appellr to rest upon the law of the subject, which the rules of court do not appear to attempt to change. The answer must therefore, in this respect, for the purposes of .this motion, be taken to be true. If the stock was procured for the company, the defendants do not claim that it could be held for the company, and still be voted upon. Studde:rt v. GrolWe:nor. 33 Ch. Div. 528. As it is not .so held, but is held for the other depositors of it as that deposited by the orator is held for him, the question is as to the right of the orator to control voting upon it as so held. It is not understood that there is any law of Iowa to prevent directors from voting for others by yirtue of proxies. if anyone can so vote. The other depositors may prefer to have the directors vote, ot" control the vote, upon their stock according to the arrangement. If so, that appears to be their right. If any of the stock has been sold, the purchasers may prefer the same thing: An injunction against it in behalf of the orator would take away from them their right in this respect, and to that extent confer it upon him. As the case is now made to appear, and is understood, this cannot properly be done. Motion granted as to the 100 shares deposited by the orator, and denied as to the residue. .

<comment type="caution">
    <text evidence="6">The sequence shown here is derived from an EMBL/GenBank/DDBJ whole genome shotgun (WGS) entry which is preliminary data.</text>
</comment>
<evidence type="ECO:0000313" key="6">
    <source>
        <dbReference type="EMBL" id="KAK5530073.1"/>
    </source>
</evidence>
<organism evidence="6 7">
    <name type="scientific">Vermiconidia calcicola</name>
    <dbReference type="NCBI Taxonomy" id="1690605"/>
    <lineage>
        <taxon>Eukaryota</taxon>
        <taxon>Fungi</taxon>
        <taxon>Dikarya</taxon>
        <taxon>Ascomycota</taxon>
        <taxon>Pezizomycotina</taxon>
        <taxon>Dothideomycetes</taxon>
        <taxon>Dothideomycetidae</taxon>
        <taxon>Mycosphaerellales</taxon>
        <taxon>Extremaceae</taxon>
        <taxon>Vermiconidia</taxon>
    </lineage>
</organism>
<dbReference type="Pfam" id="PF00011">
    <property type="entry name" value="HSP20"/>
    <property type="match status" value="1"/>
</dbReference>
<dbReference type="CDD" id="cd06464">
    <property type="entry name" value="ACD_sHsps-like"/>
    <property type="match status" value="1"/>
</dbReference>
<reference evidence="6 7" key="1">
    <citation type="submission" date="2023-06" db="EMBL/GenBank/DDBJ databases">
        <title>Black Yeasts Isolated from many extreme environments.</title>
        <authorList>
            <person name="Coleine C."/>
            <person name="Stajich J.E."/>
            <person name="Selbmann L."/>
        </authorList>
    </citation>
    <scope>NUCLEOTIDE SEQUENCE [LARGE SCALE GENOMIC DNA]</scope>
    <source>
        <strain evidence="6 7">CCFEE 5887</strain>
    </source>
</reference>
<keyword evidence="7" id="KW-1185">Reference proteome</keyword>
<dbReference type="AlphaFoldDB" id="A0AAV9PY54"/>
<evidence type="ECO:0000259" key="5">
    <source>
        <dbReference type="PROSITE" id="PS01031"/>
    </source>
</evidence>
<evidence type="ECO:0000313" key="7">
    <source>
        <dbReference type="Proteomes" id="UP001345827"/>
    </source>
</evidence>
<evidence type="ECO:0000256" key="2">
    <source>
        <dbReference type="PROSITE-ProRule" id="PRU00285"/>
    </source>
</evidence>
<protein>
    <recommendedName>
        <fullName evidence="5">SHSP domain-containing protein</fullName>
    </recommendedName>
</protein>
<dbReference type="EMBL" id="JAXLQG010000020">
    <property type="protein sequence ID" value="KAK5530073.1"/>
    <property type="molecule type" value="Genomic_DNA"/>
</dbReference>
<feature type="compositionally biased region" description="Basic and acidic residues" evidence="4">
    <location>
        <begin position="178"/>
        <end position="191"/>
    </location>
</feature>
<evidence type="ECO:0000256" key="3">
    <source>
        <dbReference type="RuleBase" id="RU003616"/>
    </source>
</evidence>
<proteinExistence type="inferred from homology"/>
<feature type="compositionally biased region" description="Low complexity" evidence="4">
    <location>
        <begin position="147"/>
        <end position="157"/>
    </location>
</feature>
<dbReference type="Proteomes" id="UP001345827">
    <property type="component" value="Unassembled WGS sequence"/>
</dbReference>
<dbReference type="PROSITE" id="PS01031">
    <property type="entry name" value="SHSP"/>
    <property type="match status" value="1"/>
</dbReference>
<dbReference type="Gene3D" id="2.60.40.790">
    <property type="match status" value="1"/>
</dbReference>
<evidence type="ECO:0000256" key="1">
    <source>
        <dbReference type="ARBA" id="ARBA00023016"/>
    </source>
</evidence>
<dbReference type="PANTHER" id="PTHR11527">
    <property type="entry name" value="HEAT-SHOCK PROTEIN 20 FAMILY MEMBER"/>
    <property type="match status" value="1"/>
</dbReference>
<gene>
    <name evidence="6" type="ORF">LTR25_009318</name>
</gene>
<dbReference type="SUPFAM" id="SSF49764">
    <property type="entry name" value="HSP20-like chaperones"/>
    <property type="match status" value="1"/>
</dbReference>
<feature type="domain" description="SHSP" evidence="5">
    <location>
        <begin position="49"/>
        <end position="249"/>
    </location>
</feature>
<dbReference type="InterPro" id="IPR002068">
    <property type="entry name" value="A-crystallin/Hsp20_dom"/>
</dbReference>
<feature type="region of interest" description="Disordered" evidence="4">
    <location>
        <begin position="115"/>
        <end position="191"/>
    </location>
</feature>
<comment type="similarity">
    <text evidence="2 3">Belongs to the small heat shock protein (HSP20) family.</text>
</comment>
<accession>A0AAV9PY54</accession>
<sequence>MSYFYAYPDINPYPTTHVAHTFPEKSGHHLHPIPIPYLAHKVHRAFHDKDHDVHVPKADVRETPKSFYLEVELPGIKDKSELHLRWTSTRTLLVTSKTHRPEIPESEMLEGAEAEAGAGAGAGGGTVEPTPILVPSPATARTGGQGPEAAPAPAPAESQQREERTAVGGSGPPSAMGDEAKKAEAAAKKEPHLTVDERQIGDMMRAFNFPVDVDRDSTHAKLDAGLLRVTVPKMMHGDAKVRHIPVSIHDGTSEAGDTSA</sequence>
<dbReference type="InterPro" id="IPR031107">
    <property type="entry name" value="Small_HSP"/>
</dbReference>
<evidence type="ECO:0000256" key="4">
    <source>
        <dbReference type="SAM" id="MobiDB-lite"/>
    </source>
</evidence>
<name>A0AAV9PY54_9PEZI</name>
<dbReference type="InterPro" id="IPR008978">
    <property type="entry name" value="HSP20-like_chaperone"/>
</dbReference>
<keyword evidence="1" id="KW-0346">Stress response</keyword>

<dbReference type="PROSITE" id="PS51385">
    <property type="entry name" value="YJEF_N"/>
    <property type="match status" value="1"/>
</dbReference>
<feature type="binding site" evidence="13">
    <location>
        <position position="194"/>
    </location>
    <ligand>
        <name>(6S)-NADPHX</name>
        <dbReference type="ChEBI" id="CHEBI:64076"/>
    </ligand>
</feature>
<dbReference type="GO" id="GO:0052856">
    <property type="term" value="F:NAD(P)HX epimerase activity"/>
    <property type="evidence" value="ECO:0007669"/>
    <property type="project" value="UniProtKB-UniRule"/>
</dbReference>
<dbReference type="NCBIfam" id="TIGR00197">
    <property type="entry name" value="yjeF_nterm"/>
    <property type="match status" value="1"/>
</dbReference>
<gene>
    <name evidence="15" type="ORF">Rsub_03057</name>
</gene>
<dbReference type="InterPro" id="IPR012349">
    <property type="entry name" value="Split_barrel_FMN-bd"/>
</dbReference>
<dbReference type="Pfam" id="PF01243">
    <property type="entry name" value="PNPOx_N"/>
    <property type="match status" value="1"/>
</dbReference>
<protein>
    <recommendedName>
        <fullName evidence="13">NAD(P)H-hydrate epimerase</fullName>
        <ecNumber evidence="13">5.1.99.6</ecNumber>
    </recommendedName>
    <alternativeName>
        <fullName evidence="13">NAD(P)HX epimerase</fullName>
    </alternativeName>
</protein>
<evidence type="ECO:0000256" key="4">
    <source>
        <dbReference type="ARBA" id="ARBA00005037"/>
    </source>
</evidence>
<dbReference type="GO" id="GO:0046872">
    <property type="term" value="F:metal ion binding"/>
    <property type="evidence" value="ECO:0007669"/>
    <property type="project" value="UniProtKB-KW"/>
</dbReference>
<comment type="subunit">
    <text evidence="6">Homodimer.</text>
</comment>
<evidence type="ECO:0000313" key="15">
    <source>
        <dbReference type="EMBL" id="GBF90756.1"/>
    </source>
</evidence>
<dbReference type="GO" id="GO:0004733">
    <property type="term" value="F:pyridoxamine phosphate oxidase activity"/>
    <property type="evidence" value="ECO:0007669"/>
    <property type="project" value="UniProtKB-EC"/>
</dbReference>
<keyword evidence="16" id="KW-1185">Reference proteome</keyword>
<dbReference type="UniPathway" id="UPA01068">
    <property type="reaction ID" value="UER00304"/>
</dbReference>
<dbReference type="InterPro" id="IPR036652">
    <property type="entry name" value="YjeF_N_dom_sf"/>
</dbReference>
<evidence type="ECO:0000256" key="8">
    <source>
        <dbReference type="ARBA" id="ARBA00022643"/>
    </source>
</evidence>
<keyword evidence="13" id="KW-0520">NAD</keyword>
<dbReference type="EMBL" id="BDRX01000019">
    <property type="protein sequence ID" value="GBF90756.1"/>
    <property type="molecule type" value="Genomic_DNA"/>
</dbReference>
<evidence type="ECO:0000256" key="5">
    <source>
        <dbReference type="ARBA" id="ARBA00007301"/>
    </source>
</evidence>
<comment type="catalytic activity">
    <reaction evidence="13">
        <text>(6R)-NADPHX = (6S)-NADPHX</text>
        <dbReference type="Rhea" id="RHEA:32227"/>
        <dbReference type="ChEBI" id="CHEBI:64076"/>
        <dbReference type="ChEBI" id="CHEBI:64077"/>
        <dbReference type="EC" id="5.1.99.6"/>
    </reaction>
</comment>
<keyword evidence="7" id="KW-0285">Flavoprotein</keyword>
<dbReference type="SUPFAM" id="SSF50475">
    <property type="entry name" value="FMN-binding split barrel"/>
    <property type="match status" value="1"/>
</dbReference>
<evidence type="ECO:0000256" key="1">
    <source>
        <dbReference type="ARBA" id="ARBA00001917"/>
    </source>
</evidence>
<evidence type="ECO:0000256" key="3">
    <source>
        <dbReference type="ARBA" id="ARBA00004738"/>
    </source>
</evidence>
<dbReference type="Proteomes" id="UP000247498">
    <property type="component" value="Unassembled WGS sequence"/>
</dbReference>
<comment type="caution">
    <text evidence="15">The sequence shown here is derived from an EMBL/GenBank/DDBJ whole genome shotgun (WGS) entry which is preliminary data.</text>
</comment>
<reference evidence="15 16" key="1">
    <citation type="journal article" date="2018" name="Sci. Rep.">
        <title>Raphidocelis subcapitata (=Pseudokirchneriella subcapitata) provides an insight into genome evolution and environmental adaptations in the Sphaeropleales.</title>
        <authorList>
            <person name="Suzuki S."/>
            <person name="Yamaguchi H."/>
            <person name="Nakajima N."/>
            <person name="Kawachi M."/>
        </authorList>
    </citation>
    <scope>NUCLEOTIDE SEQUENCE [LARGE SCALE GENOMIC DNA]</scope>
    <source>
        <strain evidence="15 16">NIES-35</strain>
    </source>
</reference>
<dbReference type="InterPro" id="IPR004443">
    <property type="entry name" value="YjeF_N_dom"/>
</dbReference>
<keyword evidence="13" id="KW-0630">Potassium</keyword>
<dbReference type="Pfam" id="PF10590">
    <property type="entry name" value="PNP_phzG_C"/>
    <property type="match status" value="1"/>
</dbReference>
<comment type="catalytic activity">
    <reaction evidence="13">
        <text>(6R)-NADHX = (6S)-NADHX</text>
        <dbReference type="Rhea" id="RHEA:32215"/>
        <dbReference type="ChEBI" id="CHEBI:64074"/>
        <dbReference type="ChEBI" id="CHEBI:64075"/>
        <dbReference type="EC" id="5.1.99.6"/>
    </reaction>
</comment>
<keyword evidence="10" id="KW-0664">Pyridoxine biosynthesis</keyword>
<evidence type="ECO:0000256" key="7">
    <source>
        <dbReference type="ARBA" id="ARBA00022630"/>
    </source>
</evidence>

(Otrcuit Oourt, JJ. Oregon.
CARRIERS-OF PASSENGERS-LIEN ON BAGGAGE.
R. purchased an unconditional ticket for a passage on the Oregon & Oalifornia Railway from Portland to Ashland, and, after his ticket had been taken up by the conductor, stopped over at Grant's Pass. without his consent, leaving his baggage. consisting of a large valise, to be carried on to Ashland, where it was taken charge of by the employes of the road. On the next day R. got on the train to Ashland, but refused to pay the fare thereto, $1. 79, when the conductor allowed him to remain on the train, but refused to deliver him his valise at Ashland until he paid the additional fare. Held, that the journey from Portland to Ashland was performed under one contract modified by the action of R. in stopping over, whereby he incurred an additional charge for his transportation, for which the carrier had a lien on the baggage so long as it remained in his possession.
Action to Recover Damages. Edward B. Watson, for plaintiff. Earl O. Bronaugh, for defendant.
DEADY. J. This action was brought against the defendant, the receiver or.the Oregon & California Railway. to recover damages for alleged maJ.treatment of the plaintiff while traveling on the road between Port-
ROBERTS V. KOEHLER.